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University councils are meant to govern but not to manage. When the boundary between the two is breached, institutions enter into crisis.
Implicit in the effectiveness of governance is the relationship between the council and the vice-chancellor and executive management.
At the University of Johannesburg this relationship is driven by a performance management compact entered into between the executive management and the council. The UJ council is active in its governance role and operates through council committees, each chaired by an external member.
The council’s responsibilities are to reflect on and approve institutional strategy and monitor the performance of the vice-chancellor and the executive management team. Such monitoring occurs not only at scheduled meetings of the council and its committees, but also at dedicated annual strategic review sessions and biannual individual reviews. These occasions are primarily for substantive engagement.
The engagements are most lively when transformation drivers are discussed. In the first three years after the merger UJ’s strategic priorities were to enhance teaching and learning, establish a firm foundation for our research ambitions, bed down the administrative processes and address the challenges thrown up by the merger.
Since 2008, however, the strategic thrusts have broadened to include transforming UJ’s organisational culture. This was preceded by a culture audit focused on staff and students and an investigation into alleged racism in student residences.
The understanding that flowed from these initiatives led us to develop strategic plans that prioritise:
These new strategic plans are translated into council’s performance scorecard with the executive management.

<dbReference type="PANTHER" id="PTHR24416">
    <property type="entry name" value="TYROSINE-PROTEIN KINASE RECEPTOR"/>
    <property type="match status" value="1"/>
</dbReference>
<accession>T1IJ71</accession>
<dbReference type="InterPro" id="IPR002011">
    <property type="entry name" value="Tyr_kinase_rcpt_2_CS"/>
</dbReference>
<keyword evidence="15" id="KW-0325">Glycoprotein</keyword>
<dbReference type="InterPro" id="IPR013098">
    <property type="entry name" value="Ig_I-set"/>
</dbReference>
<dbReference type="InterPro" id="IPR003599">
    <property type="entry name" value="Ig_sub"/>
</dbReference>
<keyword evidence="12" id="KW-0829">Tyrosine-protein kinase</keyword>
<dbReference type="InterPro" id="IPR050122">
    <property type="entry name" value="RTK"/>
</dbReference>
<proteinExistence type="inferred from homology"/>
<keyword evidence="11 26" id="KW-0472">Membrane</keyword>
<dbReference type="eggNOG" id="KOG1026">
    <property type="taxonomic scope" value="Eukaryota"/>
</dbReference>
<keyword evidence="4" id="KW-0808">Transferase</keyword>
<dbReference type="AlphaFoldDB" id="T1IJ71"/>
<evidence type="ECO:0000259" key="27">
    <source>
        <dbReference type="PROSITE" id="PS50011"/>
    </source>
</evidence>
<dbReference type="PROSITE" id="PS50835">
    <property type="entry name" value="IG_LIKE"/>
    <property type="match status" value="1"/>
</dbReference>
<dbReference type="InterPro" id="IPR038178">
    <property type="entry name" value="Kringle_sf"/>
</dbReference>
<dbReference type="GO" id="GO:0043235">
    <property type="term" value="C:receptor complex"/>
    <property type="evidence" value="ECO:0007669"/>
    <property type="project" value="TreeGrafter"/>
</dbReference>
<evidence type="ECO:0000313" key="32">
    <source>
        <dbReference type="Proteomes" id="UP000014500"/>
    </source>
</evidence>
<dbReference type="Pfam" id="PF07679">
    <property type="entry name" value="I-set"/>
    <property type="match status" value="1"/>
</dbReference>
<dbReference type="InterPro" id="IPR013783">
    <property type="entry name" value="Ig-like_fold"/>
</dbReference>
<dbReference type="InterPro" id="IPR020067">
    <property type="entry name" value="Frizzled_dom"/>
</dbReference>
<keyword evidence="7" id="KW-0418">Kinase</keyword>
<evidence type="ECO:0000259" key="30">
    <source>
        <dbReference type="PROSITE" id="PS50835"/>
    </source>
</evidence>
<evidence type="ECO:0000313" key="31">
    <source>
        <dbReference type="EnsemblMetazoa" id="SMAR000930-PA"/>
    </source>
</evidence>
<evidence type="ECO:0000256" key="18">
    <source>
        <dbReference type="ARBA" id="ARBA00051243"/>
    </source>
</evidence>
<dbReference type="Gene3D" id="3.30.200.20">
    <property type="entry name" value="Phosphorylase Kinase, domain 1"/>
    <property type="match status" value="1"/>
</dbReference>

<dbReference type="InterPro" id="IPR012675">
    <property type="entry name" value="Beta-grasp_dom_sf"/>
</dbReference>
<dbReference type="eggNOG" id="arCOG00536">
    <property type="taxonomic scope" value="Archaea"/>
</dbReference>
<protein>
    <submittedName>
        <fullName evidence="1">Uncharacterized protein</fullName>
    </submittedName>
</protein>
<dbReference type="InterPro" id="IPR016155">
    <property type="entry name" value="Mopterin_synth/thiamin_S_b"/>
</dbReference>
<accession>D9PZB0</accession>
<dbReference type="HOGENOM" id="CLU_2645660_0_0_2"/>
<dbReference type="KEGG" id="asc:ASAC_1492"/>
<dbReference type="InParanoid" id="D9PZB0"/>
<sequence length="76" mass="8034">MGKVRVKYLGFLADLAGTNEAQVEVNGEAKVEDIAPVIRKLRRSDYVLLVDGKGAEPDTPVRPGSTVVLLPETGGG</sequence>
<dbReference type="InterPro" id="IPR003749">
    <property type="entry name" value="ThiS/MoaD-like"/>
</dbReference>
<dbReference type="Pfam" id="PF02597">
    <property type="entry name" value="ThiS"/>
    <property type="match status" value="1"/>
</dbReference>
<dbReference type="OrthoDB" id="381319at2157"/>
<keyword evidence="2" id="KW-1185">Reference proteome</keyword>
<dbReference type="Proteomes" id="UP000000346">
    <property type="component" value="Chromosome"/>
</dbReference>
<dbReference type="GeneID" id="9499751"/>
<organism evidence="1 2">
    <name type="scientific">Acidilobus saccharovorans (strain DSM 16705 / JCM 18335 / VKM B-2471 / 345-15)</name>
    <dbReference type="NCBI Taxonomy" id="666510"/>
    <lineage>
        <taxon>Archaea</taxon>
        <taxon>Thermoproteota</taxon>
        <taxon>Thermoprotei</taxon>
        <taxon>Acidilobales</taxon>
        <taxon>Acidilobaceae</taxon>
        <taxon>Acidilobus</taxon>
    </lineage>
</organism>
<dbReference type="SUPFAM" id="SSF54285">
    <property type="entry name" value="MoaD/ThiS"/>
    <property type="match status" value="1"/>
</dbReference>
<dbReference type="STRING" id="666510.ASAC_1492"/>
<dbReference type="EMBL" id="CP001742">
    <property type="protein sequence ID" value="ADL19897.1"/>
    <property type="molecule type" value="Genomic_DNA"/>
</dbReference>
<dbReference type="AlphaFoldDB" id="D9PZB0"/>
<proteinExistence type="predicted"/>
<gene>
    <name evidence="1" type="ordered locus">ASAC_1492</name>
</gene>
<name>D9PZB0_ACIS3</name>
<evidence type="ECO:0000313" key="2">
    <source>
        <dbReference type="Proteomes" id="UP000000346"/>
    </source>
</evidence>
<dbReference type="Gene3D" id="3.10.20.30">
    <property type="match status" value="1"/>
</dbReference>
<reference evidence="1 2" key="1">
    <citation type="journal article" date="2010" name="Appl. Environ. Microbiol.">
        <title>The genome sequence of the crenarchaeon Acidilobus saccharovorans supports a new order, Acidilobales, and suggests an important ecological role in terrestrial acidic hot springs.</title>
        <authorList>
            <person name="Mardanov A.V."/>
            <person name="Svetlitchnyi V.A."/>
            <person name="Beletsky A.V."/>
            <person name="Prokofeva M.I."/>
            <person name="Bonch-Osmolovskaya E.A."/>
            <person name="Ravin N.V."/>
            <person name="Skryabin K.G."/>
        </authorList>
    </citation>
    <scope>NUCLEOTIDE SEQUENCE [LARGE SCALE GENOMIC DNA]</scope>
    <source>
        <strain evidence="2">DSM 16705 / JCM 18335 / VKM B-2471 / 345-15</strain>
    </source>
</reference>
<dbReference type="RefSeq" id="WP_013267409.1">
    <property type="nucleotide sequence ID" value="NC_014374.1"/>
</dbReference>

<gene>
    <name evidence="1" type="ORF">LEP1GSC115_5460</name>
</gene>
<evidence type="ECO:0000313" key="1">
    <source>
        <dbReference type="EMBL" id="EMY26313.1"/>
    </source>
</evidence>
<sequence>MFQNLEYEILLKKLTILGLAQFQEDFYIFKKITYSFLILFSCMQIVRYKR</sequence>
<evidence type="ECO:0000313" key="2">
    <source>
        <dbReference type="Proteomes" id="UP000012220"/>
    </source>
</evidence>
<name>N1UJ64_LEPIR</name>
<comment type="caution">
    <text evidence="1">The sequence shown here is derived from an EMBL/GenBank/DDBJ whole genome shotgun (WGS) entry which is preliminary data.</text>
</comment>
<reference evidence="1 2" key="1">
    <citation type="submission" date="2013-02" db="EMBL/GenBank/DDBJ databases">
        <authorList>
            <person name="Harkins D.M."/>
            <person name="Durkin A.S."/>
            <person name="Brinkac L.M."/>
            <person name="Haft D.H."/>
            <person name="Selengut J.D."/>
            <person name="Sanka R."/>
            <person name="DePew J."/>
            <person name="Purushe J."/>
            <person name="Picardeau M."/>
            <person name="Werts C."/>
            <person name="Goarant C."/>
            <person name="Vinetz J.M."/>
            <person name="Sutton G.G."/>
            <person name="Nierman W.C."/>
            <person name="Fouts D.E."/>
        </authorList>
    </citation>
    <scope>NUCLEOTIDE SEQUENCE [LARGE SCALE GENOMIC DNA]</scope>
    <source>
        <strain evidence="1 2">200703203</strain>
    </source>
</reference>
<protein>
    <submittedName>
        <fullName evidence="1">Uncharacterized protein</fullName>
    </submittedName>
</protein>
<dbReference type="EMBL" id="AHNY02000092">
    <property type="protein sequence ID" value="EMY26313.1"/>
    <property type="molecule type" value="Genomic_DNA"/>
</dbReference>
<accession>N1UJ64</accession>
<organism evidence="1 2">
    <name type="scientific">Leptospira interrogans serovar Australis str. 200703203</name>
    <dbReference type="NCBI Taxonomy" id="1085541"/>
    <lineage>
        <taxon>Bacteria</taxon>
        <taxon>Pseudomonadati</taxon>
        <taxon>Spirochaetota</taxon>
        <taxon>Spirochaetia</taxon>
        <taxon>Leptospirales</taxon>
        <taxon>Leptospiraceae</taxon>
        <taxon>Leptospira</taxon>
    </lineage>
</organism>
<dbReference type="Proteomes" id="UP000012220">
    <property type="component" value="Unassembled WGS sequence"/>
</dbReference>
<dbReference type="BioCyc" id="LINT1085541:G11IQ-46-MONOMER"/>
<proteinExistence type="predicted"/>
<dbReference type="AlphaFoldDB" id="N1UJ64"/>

To measure the success or failure of these plans, the council commissions surveys on staff and student satisfaction.It also monitors the performance of executive management with regard to equity targets, which require that 60% of all academic vacancies and 70% of administrative vacancies be filled by black candidates. This, with the monitoring of performance on student success rates, research output and financial sustainability, enables the council to govern without compromising the managerial prerogatives of the vice-chancellor and his executive team.
Two principles embed the practice of the UJ council. First, the council is meant to govern and not manage or, to put in the graphic language of the Soudien report, ‘to have its nose in but hands out”. Second, universities need to be the change we want to see in our society. The latter principle defines UJ’s moral and ethical parameters. The former principle defines our governance and managerial boundaries.
Together these enable us to build an institution that is more than the sum of its parts. In effect they enable us to begin the long, arduous process of building a premier, inclusive and sustainable African university.
Roy Marcus is chair of the University of Johannesburg’s council
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